Does Marriage Counseling Work?
Does marriage counseling work? The answer varies depending on a number of factors, including your willingness to change, the depth of your marital problems, and how well you respond to your therapist’s techniques. While marriage counseling may work wonders for one couple, it may make another couple’s relationship even worse. To help you answer the question “does marriage counseling work?”, statistics can provide a lot of guidance. Whether your marriage is just getting started or already on the rocks, the following surprising statistics can help you determine whether or not you should turn to marriage counseling.
1) Statistics Show High Rates of Patient Satisfaction
According to research done by the American Association of Marriage and Family Therapists, families and couples who have attended family or couples therapy sessions indicate high levels of patient satisfaction. Over 98 percent of those surveyed reported that they received good or excellent couples therapy, and over 97 percent of those surveyed said they got the help they needed. After working with a marriage or family therapist, 93 percent of patients said they had more effective tools for dealing with their problems. Respondents also reported improved physical health and the ability to function better at work after attending therapy.
2)Marriage Counseling or Family Therapy or Individual Counseling?
If you are wondering “does marriage counseling work?”, the answer may depend on whether or not your partner is even willing to go to therapy with you. If your partner refuses to go to therapy with you, you may be able to change the dynamic of your relationship just by going to individual therapy. However, statistics show that couples or family therapy is usually faster and more effective than individual therapy alone. When a couple or a family goes to therapy together, they have the chance to work on their group dynamic, and this leads them to success faster. Typically, it takes about a third fewer sessions to accomplish a goal in family or couples therapy than it does in individual therapy. This means you will spend less money and get your marriage back on track sooner than if you just tried to help yourself.
3) Working with a Licensed Family and Marriage Therapist Is Usually Cheaper than Seeing a Psychologist or a Psychiatrist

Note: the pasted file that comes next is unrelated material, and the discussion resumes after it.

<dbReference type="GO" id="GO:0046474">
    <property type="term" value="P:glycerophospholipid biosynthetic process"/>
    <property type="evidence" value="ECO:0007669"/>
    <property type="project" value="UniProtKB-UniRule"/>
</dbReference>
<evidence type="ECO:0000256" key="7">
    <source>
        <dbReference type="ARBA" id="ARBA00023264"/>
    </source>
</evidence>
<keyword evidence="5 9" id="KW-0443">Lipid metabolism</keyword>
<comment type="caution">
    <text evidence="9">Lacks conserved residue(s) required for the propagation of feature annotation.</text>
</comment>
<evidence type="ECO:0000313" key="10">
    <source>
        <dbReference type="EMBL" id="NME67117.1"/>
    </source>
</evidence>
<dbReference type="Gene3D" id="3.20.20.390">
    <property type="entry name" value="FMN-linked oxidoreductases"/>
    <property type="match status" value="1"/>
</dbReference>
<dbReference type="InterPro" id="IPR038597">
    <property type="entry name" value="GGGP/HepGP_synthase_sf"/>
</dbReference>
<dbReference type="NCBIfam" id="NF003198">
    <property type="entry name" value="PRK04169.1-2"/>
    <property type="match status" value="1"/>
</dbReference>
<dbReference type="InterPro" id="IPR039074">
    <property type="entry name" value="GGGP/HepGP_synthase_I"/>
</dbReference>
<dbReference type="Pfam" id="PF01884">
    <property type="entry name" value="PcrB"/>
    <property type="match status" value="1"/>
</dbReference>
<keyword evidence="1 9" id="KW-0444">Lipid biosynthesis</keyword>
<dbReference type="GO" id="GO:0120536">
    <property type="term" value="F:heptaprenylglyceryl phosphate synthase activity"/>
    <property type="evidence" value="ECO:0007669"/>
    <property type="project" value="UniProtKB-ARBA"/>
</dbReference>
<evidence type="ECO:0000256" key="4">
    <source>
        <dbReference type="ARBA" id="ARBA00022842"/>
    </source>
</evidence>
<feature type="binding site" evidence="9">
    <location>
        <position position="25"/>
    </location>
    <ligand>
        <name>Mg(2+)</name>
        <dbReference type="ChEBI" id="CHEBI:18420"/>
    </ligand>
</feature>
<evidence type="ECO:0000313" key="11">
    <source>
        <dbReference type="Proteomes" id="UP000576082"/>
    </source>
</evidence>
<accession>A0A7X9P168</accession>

Unfortunately, when many couples start therapy, they feel stressed about money as well as many other things. Adding the additional stress of a therapy bill can be overwhelming for some couples, and in certain cases, it may be so overwhelming that it could derail the therapy. If you want to avoid that extra stress, you should try to use your insurance to pay for couples therapy. However, if your insurance does not cover the cost of couples counseling, you should look for a professional who has reasonable rates. If you turn to a licensed marriage and family therapist, you will typically spend 20 to 40 percent less than you would if you had opted to work with a psychologist or a psychiatrist.
4) Emotionally Focused Therapy Works Most of the Time
There is no magic formula that can fix a broken relationship, but many therapists have had incredible success using a type of therapy called Emotionally Focused Therapy or EFT. When asking “does marriage counseling work?”, statistics show that the answer is usually yes when couples use EFT. EFT works by helping a couple understand and reorganize their emotional responses to things. By working with their emotional cycles, a couple can come to a greater understanding of each other, and this can help them create new cycles of interaction. When couples turn to EFT, 90 percent of them report significant improvements in their relationship. Between 70 and 75 percent of couples who are in distress are able to move into recovery using EFT. Essentially, EFT helps a couple foster their attachment in healthy and productive ways.
6) The Sooner the Better: Couples Therapy Works Better When Couples Seek Help Early
Unfortunately, there are no hard numbers to back up this assertion, but it is commonly believed by therapists that the answer to “does marriage counseling work?” is more often yes when the couple seeks therapy as soon as possible. If a couple waits until their problems are too far advanced, one person may have already given up on the relationship, and saving the relationship at that point can be difficult. In other cases, communication patterns have become so abusive or negative that the therapist may struggle to teach the couple new communication techniques. For the best chance at success, couples should seek therapy as soon as possible. Couples may even want to sign up for premarital counseling.
7) Marriage and Divorce Statistics May Undermine Your Marriage
For years, most people have believed that 50 percent of marriages end in divorce. Sadly, that statistic can make people feel like their marriage is half over before it even starts, and unfortunately, that statistic may not be true for modern marriages. Couples who got married in the 1970s have a 47 percent rate of divorce, but those who married in the 1980s or 1990s actually have a lower rate of divorce. Couples who are getting married now tend to be much older than those who were getting married in the 1970s, and those extra years help to lower the divorce rate. Before throwing in the towel on your marriage, you should carefully assess whether cultural assumptions about the high divorce rate are making you give up too easily.